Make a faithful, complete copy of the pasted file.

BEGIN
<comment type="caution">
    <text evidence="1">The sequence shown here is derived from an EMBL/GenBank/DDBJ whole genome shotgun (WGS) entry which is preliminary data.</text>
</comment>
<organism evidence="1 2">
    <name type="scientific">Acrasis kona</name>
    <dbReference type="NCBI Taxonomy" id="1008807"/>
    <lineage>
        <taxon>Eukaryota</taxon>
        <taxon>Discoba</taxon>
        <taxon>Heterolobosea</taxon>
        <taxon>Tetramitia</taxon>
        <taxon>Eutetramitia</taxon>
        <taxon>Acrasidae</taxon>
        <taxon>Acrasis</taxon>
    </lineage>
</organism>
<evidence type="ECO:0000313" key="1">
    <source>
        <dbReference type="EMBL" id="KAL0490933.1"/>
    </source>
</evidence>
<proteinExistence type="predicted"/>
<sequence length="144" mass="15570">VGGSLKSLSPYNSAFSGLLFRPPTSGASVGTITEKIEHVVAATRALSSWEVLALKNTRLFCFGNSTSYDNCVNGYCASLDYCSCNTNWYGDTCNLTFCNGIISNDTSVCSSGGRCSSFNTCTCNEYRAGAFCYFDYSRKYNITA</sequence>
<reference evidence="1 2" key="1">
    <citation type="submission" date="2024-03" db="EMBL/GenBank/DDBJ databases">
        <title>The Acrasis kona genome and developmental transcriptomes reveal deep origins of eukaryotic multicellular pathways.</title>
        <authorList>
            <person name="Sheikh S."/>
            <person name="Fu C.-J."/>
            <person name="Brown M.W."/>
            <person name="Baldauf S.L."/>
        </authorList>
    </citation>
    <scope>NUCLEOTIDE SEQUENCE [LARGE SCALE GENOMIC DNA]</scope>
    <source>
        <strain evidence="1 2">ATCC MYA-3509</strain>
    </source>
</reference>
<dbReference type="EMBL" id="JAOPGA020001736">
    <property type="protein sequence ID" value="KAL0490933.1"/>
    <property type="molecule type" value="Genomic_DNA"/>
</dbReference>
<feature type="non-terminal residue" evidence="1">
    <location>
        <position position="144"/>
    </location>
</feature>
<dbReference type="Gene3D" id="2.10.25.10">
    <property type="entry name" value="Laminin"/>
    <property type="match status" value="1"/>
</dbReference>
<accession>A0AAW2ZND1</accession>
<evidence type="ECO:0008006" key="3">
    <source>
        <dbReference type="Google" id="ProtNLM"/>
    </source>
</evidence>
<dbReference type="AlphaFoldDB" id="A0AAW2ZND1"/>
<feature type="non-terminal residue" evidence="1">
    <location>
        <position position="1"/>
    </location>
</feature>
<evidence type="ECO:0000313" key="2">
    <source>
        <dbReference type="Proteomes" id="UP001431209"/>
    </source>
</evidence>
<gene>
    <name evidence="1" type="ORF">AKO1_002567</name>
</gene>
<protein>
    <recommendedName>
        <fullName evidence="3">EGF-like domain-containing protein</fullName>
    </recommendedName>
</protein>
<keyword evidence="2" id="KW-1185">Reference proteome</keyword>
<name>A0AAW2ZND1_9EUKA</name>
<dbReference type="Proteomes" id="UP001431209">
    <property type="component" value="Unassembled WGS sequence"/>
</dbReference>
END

<comment type="caution">
    <text evidence="1">The sequence shown here is derived from an EMBL/GenBank/DDBJ whole genome shotgun (WGS) entry which is preliminary data.</text>
</comment>
<organism evidence="1 2">
    <name type="scientific">Acrasis kona</name>
    <dbReference type="NCBI Taxonomy" id="1008807"/>
    <lineage>
        <taxon>Eukaryota</taxon>
        <taxon>Discoba</taxon>
        <taxon>Heterolobosea</taxon>
        <taxon>Tetramitia</taxon>
        <taxon>Eutetramitia</taxon>
        <taxon>Acrasidae</taxon>
        <taxon>Acrasis</taxon>
    </lineage>
</organism>
<evidence type="ECO:0000313" key="1">
    <source>
        <dbReference type="EMBL" id="KAL0490933.1"/>
    </source>
</evidence>
<proteinExistence type="predicted"/>
<sequence length="144" mass="15570">VGGSLKSLSPYNSAFSGLLFRPPTSGASVGTITEKIEHVVAATRALSSWEVLALKNTRLFCFGNSTSYDNCVNGYCASLDYCSCNTNWYGDTCNLTFCNGIISNDTSVCSSGGRCSSFNTCTCNEYRAGAFCYFDYSRKYNITA</sequence>
<reference evidence="1 2" key="1">
    <citation type="submission" date="2024-03" db="EMBL/GenBank/DDBJ databases">
        <title>The Acrasis kona genome and developmental transcriptomes reveal deep origins of eukaryotic multicellular pathways.</title>
        <authorList>
            <person name="Sheikh S."/>
            <person name="Fu C.-J."/>
            <person name="Brown M.W."/>
            <person name="Baldauf S.L."/>
        </authorList>
    </citation>
    <scope>NUCLEOTIDE SEQUENCE [LARGE SCALE GENOMIC DNA]</scope>
    <source>
        <strain evidence="1 2">ATCC MYA-3509</strain>
    </source>
</reference>
<dbReference type="EMBL" id="JAOPGA020001736">
    <property type="protein sequence ID" value="KAL0490933.1"/>
    <property type="molecule type" value="Genomic_DNA"/>
</dbReference>
<feature type="non-terminal residue" evidence="1">
    <location>
        <position position="144"/>
    </location>
</feature>
<dbReference type="Gene3D" id="2.10.25.10">
    <property type="entry name" value="Laminin"/>
    <property type="match status" value="1"/>
</dbReference>
<accession>A0AAW2ZND1</accession>
<evidence type="ECO:0008006" key="3">
    <source>
        <dbReference type="Google" id="ProtNLM"/>
    </source>
</evidence>
<dbReference type="AlphaFoldDB" id="A0AAW2ZND1"/>
<feature type="non-terminal residue" evidence="1">
    <location>
        <position position="1"/>
    </location>
</feature>
<evidence type="ECO:0000313" key="2">
    <source>
        <dbReference type="Proteomes" id="UP001431209"/>
    </source>
</evidence>
<gene>
    <name evidence="1" type="ORF">AKO1_002567</name>
</gene>
<protein>
    <recommendedName>
        <fullName evidence="3">EGF-like domain-containing protein</fullName>
    </recommendedName>
</protein>
<keyword evidence="2" id="KW-1185">Reference proteome</keyword>
<name>A0AAW2ZND1_9EUKA</name>
<dbReference type="Proteomes" id="UP001431209">
    <property type="component" value="Unassembled WGS sequence"/>
</dbReference>